Wednesday, March 28, 2018

Spring Wildflowers on Chestnut Ridge

This time of year our hikes are all about the wildflowers. We head to Devils Fork to see the Oconee Bell and to Nine Times Preserve to see the trout lilies. Maybe the botanical gardens to see what is blooming. And while many of our favorite trails in the Mountain Bridge Wilderness Area (for example on Ashmore, Eva Russell Chandler & Wildcat Branch) and the Jocassee Gorges region (the Narrows, Laurel Fork) see the spring ephemerals put on a show, a more recent addition to our rotation is Chestnut Ridge Heritage Preserve.

Trilliums carpet the forest floor in multiple places

Located on Scenic Highway 11 not far north from Campbell’s Covered Bridge, the Preserve encompasses 1,886 acres of wilderness on the shores of the South Pacolet River. The namesake is north of the river, Chestnut Ridge being one south from Hooker Ridge; not much more than Hogback Mountain and Vaughn’s Gap lie between the Preserve and the NC/SC state line.

The trail is 2.75 miles long, stretching north from the parking area (1 mile north of Highway 11 on Oak Grove Road in Landrum, SC) to the Pacolet, for a roundtrip total of 5.5 miles. A kiosk at the trailhead maps several old roadbeds that could be utilized to make a loop, however I prefer the main trail which follows a tributary of Green Creek.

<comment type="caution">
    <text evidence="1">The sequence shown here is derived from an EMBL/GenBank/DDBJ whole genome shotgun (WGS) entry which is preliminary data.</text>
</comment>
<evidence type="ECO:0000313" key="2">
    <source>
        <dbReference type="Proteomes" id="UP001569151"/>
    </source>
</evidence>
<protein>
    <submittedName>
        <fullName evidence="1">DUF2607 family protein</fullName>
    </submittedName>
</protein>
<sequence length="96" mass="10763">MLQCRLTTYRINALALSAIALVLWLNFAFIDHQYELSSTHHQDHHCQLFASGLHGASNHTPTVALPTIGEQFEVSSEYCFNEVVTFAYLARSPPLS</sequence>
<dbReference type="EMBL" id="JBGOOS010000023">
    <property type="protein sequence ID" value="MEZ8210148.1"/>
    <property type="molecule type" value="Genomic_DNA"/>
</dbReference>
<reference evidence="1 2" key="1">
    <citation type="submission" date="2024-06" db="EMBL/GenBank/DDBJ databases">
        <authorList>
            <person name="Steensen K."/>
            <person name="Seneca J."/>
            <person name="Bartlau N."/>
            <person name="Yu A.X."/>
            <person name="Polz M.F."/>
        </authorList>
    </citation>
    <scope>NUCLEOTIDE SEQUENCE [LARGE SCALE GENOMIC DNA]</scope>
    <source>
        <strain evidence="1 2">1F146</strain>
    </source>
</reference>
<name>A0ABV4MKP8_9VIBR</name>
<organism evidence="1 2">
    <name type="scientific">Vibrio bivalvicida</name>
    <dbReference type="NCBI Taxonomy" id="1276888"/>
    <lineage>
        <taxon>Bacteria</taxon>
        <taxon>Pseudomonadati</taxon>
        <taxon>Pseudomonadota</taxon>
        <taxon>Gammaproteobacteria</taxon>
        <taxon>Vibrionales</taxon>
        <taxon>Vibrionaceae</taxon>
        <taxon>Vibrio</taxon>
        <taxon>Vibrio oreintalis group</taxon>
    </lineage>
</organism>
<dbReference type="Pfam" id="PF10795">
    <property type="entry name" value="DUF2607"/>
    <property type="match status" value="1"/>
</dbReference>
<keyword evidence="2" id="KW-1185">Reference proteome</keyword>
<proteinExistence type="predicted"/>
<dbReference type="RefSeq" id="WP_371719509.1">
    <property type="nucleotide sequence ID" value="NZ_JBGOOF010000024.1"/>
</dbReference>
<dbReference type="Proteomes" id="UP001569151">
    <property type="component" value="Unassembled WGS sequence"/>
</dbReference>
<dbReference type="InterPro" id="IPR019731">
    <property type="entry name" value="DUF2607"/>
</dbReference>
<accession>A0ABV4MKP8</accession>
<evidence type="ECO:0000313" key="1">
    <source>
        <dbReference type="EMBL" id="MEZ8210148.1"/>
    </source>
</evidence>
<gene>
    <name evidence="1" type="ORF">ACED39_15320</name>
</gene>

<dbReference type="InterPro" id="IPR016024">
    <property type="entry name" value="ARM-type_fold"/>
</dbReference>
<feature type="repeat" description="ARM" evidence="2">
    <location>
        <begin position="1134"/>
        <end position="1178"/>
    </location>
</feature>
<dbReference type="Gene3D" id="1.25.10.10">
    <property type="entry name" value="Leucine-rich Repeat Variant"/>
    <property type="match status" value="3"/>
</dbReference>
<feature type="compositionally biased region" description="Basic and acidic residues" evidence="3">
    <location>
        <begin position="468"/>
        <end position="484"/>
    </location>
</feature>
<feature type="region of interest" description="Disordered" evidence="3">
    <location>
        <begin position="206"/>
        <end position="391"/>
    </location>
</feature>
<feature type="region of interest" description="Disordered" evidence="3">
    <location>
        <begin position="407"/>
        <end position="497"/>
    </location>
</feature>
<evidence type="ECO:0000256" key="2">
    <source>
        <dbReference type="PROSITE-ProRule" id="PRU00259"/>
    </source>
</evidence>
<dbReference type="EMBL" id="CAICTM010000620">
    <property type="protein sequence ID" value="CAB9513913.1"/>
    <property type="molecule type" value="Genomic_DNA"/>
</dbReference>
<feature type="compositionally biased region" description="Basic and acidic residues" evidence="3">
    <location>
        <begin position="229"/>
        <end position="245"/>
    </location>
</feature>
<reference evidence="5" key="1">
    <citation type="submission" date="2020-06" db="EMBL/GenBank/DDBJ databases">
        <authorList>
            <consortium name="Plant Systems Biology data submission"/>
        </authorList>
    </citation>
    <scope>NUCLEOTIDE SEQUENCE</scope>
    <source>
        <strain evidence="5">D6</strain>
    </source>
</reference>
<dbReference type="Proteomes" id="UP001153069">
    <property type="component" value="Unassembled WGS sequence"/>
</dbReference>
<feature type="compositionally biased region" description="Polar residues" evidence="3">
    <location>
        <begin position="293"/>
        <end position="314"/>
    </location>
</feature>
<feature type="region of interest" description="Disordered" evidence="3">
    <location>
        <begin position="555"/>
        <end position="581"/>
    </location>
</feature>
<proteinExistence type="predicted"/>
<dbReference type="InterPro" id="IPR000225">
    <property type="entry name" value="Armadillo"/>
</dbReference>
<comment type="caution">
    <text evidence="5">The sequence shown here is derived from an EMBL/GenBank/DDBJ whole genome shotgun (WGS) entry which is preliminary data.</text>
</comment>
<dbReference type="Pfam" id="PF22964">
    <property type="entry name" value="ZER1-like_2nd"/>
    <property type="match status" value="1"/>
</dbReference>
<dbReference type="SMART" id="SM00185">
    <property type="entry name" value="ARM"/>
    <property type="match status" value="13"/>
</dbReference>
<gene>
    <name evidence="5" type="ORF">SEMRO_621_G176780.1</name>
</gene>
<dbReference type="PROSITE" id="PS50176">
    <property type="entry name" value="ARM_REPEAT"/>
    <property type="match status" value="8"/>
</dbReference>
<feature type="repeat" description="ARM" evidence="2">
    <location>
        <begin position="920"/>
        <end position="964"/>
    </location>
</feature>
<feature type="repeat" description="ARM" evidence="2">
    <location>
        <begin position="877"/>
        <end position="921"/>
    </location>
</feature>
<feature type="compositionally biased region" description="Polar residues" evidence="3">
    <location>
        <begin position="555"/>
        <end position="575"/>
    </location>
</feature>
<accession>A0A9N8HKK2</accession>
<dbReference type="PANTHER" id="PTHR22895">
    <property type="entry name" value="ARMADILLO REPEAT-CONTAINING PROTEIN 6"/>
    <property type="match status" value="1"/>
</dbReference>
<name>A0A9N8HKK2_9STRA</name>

After emerging from the pines into hardwoods you’ll begin to see wildflowers: violets, phlox, chickweed, yellowroot, cranefly orchid, Solomon's seal, spring beauty, squawroot, and trillium, to name a few! The first mile of the hike is rather level, and if you want to shorten the hike the first set of stairs make a good turnaround point; you’ll still see dozens of different wildflowers without the 350 feet of elevation change.

Smooth Solomon's Seal

Or you can continue, the next mile taking you up the southwest face of Squirrel Mountain. On the ridgetop there is an intersection with one of the old roads I mentioned previously, but staying straight will take you all the way down to the South Pacolet River.

The South Pacolet where the trail ends

I’ve read that the area north of the Pacolet has views of Hooker Ridge, Hogback Mountain and the cliffs on Round Mountain as well as several areas of waterfalls, but there are no trails and the terrain is steep. I can suggest Brenda J. Wiley’s blog as a starting point for further exploration. She's got some links to galleries that are worth taking a look at as well.

An unexpected tiger swallowtail

But the spring wildflowers give us enough to explore, and with a hand lens and flower identification book we'll spend all day examining the rich flora of the Preserve. Autumn brings its own show of color, but it’s Chestnut Ridge in March that casts its spell with the ephemerals and vibrant greens that only a Carolina spring will bring.

This flowering ground pine is actually in the clubmoss family

squawroot, a parasitic plant also called bear corn or American cancer root

Wondering what other Heritage Preserves are in our area? These are my favorites:

star chickweed

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